The Chinese Politburo acknowledged the economic cost of lockdowns, saying efforts must be made to “minimize the impact of the epidemic on economic and social development,” the official Xinhua News Agency reported.
Despite the toll on the economy and everyday life, the zero-COVID approach is extolled by the Communist Party as a virtuous display of self-sacrifice under the slogan “Persistence is victory.”
However there are increasing concerns over the impact on the Chinese economy, with top Hong Kong private equity investor Weijian Shan today warning China is in its worst shape for 30 years.
Breaking barriers: brave residents in Pudong, Shanghai have taken down the metal fences
Mr Shan also told a private meeting Shanghai has been ‘semi-paralysed’ by ‘draconian’ rules.
Leading investor and Xi ally Weijian Shan (pictured in India two years ago) said Shanghai’s lockdown is ‘draconian’ and has left the financial centre ‘semi-paralysed’
He said: ‘We think the Chinese economy at this moment is in the worst shape in the past 30 years.
‘I also think popular discontent in China is at the highest point in the past 30 years’, the FT reported.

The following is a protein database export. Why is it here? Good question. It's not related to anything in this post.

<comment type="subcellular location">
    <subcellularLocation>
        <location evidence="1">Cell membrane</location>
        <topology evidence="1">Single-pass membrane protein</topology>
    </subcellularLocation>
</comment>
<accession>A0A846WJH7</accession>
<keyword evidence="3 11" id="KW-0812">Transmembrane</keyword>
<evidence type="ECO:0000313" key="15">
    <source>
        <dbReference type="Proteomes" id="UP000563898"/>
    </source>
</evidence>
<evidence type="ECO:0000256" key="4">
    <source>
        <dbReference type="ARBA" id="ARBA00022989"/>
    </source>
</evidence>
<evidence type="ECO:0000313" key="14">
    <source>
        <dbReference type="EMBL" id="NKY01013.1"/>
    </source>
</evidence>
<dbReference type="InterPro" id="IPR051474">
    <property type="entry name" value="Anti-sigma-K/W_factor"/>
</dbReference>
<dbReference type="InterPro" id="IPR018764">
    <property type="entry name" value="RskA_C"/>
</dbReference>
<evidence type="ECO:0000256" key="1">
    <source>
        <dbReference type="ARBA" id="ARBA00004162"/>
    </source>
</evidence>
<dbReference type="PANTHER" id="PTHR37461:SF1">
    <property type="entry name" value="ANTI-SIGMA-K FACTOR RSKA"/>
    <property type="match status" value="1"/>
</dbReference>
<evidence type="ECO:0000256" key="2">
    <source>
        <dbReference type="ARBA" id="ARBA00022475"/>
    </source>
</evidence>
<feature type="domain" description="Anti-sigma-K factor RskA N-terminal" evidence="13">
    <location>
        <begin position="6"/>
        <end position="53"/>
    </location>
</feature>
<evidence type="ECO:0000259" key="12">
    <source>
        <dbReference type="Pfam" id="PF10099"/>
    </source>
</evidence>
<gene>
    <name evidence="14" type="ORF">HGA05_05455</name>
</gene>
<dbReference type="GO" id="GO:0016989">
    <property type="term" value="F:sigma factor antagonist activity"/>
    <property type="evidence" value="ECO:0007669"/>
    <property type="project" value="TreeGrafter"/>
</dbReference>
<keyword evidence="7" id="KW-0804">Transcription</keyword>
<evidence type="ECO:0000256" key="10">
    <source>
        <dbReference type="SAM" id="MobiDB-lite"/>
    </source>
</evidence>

‘[We face] a deep economic crisis.’
Mr Shan’s striking comments signal growing unhappiness among Chinese elites.
If ultra-strict Covid measures have so far failed to provoke a response, their economic impact certainly has.
Shanghai is not only China’s financial centre but the world’s busiest shipping port and a lynchpin for global trade.
The PGA boss said on behalf of his group: ‘China feels to us like the US and Europe in 2008.
Covid protection guards were pictured erecting metal barriers outside people’s homes in financial district Pudong, Shanghai overnight at the weekend
‘While we remain long-term confident in China’s growth and market potentials, we are very cautious towards China markets.’
Shanghai officials are in pursuit of what they call ‘zero Covid at a community level’, which entails no new infections outside tightly locked down districts.
Though it carefully censors the web, China’s government has also struggled to keep a lid on disaffection with the Zero Covid plan.
Fences are pictured outside people’s homes, cutting them off from their vehicles. But some fences (right) look easy enough to navigate around
An estimated 180million Chinese are in lockdown despite relatively low infection rates.